'Camping' star David Tennant was overwhelmed with the honesty of BBC4's 'There She Goes'

Tennant is playing in two comedy shows dealing with two very different issues, and it is probably the honesty of the scripts that drives him to take up a role.


                            'Camping' star David Tennant was overwhelmed with the honesty of BBC4's 'There She Goes'

The pilot episode of David Tennant's new show 'Camping,' directed by Lena Dunham and starring Jennifer Garner, was premiered on Sunday, October 14. Although the show didn' receive a good initial response, it surely paved the way for Tennant to try out his hands in different guises. Tennant plays the role of the submissive Walt in Dunham's show, who has been beaten to the ground by his dominating, OCD-ic wife, Kathryn (played by Jennifer Garner). 

The 'Harry Potter and the Goblet of Fire' actor's role in the ongoing 'Camping' incline more towards being a victim of domestic abuse when seen from another side of the spectrum. Walt is a man who probably does not remember who he is anymore but that has not kept him away from being a loving father. Similarly, in BBC's upcoming show 'There She Goes' Tennant plays the father to a child who suffers from learning disabilities. While the show is heavily based on director Shaun Pye's life, whose 12-year-old daughter was diagnosed by the similar genetic disorder, Tennant was moved by the honesty of the story. 



 

According to Sunday Post, Tennant insisted that it was the honesty of the director that impelled him to take up the role. "I wanted to do this because it is so honest and so candid and because it is absolutely history. You do not worry about the political correctness or otherwise of it because it cannot be anything other than just Shaun’s honest story... In some ways, it has the trappings of a sitcom, but it certainly does not read like one at all."

Tennant's statement brings under the light the stark differences between the two characters that he is playing. While on 'Camping' Dunham has made Tennant's character the Aunt Sully of the show (well, at least for Kathryn), Pye has thrust his own life story on Tennant.

 



 

Unlike Walt in 'Camping' who seems more like a sidekick to Garner's Kathryn, Tennant's character, Simon, in 'There She Goes' holds a pivotal position in the show since his character is based on a real story and not fiction-based. While the sitcom is set to depict Pye's real-life struggles with his daughter, the dialogues have been left raw and unaltered from their real-life contexts in order to keep the portrayal honest. Pye had said that he specifically wrote in the raw language because "It is a language between the parents, it’s a language within the family and it is not offensive within that unit. It’s just the way you talk about your kids."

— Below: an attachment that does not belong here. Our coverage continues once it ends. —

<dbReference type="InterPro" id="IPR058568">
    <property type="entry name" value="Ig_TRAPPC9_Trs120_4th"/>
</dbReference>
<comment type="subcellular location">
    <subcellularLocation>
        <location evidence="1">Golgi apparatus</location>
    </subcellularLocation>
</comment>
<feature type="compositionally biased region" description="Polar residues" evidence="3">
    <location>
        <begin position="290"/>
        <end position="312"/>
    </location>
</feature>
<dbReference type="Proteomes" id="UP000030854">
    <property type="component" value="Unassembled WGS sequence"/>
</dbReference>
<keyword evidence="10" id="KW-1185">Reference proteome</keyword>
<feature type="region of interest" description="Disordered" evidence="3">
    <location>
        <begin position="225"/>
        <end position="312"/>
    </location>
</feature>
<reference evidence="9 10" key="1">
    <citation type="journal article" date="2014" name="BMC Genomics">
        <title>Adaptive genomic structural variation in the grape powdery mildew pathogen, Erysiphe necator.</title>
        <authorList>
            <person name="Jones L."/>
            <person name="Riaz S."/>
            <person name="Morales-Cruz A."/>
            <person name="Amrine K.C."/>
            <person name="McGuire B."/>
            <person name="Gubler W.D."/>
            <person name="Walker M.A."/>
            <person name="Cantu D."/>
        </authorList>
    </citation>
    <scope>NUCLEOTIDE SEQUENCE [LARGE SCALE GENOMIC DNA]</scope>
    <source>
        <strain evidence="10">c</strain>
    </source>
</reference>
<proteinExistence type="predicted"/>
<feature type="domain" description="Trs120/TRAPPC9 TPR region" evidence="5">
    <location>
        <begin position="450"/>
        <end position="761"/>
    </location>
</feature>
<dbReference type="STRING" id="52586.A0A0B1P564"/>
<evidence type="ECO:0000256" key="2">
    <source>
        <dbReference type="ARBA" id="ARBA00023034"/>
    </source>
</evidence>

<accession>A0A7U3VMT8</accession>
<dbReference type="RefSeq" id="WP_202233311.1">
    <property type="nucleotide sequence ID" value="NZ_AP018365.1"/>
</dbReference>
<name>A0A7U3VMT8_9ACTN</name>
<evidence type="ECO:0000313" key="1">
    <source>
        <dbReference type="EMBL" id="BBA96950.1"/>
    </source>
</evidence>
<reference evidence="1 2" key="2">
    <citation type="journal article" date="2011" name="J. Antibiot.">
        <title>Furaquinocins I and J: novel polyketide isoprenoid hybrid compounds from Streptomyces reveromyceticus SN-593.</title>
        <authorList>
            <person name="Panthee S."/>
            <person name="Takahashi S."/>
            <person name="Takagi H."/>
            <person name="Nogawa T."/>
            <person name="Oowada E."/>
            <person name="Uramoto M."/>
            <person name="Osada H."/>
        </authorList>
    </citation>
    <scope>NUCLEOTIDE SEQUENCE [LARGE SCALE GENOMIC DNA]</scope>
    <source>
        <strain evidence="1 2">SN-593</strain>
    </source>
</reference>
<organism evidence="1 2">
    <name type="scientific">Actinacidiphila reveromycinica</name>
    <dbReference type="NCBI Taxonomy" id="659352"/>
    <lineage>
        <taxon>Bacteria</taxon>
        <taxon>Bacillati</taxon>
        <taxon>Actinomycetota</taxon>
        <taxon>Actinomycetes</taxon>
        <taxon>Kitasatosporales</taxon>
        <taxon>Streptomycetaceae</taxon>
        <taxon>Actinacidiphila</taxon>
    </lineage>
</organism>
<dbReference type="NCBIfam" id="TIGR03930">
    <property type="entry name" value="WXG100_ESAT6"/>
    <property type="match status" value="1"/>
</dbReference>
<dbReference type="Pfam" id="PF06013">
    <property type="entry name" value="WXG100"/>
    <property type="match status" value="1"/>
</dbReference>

While both Dunham and Pye seem to have set out on a similar journey of exploring their own crisis story through their shows, Dunham has merged fiction with reality for a comedy that sees domestic violence and toxic relations under very different lights. In fact, Dunham has concentrated more on depicting a woman suffering from a chronic illness which results in her ill-tempered mannerisms and her continuous requirement to rule over someone else. It's a typical Dunham style to project the ugly sides of women who are otherwise conventionally portrayed as the more calm one between the genders. 

 

Walt is the submissive one in Lena Dunham's 'Camping'. (IMDb)
Walt is the submissive one in Lena Dunham's 'Camping'. (IMDb)

When his character falls in Dunham's hands, Tennant becomes more of a one-dimensional character who probably helps reflect only one side of Dunham's chief character in the show, Kathryn. The difference also lies in the fact that Pye's comedy deals with a more serious issue than Dunham's and that is probably where Tennant's character will glow with Pye.

Speaking of which he said, "We never felt we were making a BBC comedy particularly; there was never a pressure to have a laugh every three minutes. This is Shaun and his family’s life, we’re not trying to give an objective perspective of life with a disability, no scenes in the show are made up, so we just told the story as it is.”

Although the comedy shows deal with very different issues, and Tennant's characters differ under the varying circumstances, both his roles are surely a big shift from the one 'Doctor Who. The actor who has been playing quite outlandish and somewhat freakish characters for quite some time in shows like 'Doctor Who,' 'Broadchurch' and 'Jessica Jones,' had earlier revealed that being on Dunham's 'Camping' was a massive leap in the kinds of characters that he was playing.

Speaking with IGN, Tennant had said, "This came in and you go, 'oh, well, that’s perfect,' because you can only play so many psychopaths without taking it home. I think that the physical manifestation of Walt is how I feel inside, much more than some sharp-suited psychopathic villain."


 
 
 
 
 
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However, it is difficult to imagine Tennant without his off-beat dialogues and quirky make-ups, and the actor will soon be back to play the demon, Crowley, opposite to Michael Sheen's white angel, Aziraphale, in the upcoming series 'Good Omens.' Based on author Neil Gaiman and Terry Pratchett's 1990 fantasy novel, 'Good Omens,' the story follows the plight of Aziraphale and Crowley who stand at the brink of an age when the apocalypse is evident and the two divine beings are determined to save their "kind."

While these are the regular characters which Tennant is usually familiar with, watching him play the submissive father in Dunham's 'Camping' and as Pye himself in 'There She Goes' is certainly quite a treat for a change. 'There She Goes' will release on BBC 4 on Tuesday at 10: 00 p.m. 'Camping' will air every Sunday at 10 p.m only on HBO.